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Inspired by Brad Enslen’s ‘exit page’ concept, I’ve added a ‘the end’ post to this blog. (I also have to say that many of my upcoming changes are inspired by h0p3’s wiki—moving away from just a blog of recent posts, to a kind of modern home page with updates and Indieweb intertwingliness.) ‘The end’ can be seen right now on /page3, if you scroll to the very bottom. Small, needless things—lovely.
As I am semi-regularly importing more content to my site, I wonder about where to put the “end”. What happens when I post something and something gets imported at a timestamp before it? I’ll have to think about how to architect it so as not to need to move it around so much in the future.
For today’s #dailyponderance I want you to put the computer away, grab some paper and pencil and map out what you think your homepage and about me page should contain.
You don’t need to be an artist, boxes and stuick figures will do.
You don’t have to be writer. Copy can come later. Think layout.
If you already have an about me and a home page sketch it out for others to see what your “prototype” looks like.
I’ve actually been doing some small revamping of both my Home and my About pages on the site recently, so this is actually a nice little exercise that’s reminding me about some of the small changes I’d like to effect. It also reminds me of some of the changes I want to make with regard to some of my menu structures too.
Lately I’ve added a bunch of different ways to slice and dice the content on my site so that readers can hopefully more easily find or discover the content they may be most interested in reading. I’ve also been trying to pare down on the amount of information and detail which I present.
I’d been considering figuring this out before given the high incidence of likes on my posts, particularly from POSSE copies, but now that I’ve fixed checkins on my site, Swarm is also sending a lot of small replies, which while nice, are adding a lot of noise to my comments dashboard.
Perhaps I can figure out a way to use query parameters to filter out some of the like webmentions and replies from Swarm so that I’m not really building anything new?
Sometimes you make a major step forward and it creates new UI problems. We’ll get there eventually.
This was the first year people pre-wrote proposals before the #BarCamp organizing session. As facilitator I decided to have people who never proposed before go first.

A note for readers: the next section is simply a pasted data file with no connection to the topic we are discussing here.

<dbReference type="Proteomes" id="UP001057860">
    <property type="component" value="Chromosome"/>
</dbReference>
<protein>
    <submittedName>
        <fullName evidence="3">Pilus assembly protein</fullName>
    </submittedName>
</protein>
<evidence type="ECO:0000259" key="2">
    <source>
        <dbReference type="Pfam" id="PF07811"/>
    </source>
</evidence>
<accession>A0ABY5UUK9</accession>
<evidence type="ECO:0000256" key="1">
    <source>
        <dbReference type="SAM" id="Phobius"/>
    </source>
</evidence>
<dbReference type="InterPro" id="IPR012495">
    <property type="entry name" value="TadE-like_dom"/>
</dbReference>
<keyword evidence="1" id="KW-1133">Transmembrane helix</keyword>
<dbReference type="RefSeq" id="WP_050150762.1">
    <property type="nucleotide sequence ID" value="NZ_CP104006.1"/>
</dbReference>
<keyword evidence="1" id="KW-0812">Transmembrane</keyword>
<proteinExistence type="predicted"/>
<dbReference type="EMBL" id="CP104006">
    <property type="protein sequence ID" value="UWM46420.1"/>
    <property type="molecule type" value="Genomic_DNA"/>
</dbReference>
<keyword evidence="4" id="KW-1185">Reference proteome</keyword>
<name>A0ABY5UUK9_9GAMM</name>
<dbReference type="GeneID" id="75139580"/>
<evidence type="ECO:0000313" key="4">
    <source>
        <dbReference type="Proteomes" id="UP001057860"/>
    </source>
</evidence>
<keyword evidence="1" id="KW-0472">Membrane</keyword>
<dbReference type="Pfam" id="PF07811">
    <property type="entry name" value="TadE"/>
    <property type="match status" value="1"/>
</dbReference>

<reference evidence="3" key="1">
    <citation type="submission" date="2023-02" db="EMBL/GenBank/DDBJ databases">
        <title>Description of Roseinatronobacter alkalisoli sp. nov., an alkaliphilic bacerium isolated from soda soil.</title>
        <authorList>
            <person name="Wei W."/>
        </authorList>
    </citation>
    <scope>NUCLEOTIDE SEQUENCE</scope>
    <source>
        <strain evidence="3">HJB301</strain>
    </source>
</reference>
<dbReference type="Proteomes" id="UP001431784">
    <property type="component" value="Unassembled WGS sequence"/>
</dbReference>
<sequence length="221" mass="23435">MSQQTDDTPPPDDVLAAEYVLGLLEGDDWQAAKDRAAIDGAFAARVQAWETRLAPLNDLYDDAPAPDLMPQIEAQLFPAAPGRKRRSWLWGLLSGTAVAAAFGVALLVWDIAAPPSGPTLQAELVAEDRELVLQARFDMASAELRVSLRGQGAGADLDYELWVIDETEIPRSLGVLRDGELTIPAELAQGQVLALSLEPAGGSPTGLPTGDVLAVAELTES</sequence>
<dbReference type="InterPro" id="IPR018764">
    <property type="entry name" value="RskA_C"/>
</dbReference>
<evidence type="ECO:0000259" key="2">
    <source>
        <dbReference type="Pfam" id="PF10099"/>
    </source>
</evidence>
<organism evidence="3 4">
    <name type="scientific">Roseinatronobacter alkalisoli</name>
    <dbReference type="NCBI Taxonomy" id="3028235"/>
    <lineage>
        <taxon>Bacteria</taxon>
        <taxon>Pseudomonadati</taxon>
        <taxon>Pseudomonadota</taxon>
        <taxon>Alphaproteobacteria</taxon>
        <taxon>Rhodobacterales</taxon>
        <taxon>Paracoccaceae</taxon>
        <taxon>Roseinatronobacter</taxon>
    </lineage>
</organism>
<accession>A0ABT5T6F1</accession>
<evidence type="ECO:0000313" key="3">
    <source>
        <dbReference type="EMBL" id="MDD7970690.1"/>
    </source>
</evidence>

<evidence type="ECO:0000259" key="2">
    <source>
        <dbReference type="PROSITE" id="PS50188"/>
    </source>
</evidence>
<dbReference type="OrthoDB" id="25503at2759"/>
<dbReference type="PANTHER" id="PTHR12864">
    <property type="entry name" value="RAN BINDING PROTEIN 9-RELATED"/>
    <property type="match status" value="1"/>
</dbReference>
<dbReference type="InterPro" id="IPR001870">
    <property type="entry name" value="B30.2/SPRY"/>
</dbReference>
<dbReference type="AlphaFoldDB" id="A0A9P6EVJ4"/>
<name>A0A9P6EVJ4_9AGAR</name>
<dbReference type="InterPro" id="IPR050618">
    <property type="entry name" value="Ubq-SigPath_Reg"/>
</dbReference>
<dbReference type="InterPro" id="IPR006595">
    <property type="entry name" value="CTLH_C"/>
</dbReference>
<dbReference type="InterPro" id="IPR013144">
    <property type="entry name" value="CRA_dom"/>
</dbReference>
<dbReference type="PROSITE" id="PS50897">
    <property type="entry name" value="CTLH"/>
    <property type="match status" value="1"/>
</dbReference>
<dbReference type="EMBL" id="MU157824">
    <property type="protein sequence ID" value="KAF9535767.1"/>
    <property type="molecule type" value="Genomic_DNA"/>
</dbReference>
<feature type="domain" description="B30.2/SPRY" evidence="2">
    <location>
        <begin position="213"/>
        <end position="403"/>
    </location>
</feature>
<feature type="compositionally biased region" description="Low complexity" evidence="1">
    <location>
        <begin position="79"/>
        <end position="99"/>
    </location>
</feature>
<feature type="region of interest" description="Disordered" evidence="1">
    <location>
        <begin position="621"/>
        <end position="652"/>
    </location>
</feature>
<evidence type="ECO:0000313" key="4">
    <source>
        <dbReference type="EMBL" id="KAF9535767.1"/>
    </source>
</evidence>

Coincidentally, @Christi3k just announced the same thing @OSBridge unconference organizing session.
This may be worth codifing as a normal practice. Let first-timers propose sessions first before anyone who has done this before, especially at an @IndieWebCamp before.
The other thing I did was, after the the first-timers finished explaining and scheduling their BarCamp session proposals, I had people *other than* the remaining session proposers choose from the remaining session proposals posted on the side of the grid, and advocate for them. I think that worked quite well for selecting for the sessions that were more compelling for more people.
I was just thinking about how this might be codified a bit better as well, particularly for folks who are attending their first BarCamp-style event.
While there is some implication in the event pages, I don’t know if some people were expecting the sessions and planning to play out the way they did (or if they knew what to expect on that front at all, particularly in chatting with people in the early morning registration/breakfast part of the day).
It was certainly more productive for me to think about and post some of the things I wanted to accomplish pre-camp. (It also helped to have your reminder a month or more ago about what I might build before even going to the summit.)
Having additional time to know what the scheduling process looks like, if nothing else, gives people a bit more time to think about what they want to get out of the conference and propose some additional ideas without being under the short time crunch. This is particularly apropos when the morning presentations may have run long and the conference is already a few minutes off track and we’re eating into valuable session time otherwise. I would suspect that helping to get the session ideas flowing sooner than later may also help the idea and creative processes, and even more so for participants who may need a bit more time to organize their thoughts and communicate them as they’d like.
I definitely liked the process of having beginners go first and then letting people advocate for particular ideas thereafter. This worked particularly well for an established event and one with so many people. It might be helpful to pre-select one potentially popular proposal from an older hand to go first though, to provide an example of the process for those who are new to it, and in particular those who might be quiet, shy, or not be the type to raise their hands and advocate in front of such a large group. In fact, given this, another option is to allow people to propose sessions and then allow advocation across the board, but for beginners first followed by everyone thereafter. This may also encourage better thought out initial proposals as well.
Thanks again for all your hard work and preparation Tantek!
Itches, in the context of the IndieWeb, are individuals's personal sources of annoyances using the web or in particular their own website, that they use to itemize and prioritize what to create, design, build, and improve on their own website, often by first listing such "itches" on a section in their User: page or their own website.
I seem to have so many itches of things I’d like to do on my website, it seemed like a good idea to have an itch post type so I can more easily collect them in one place and have an archive of my itches. I’m using an experimental microformat itch-of for display.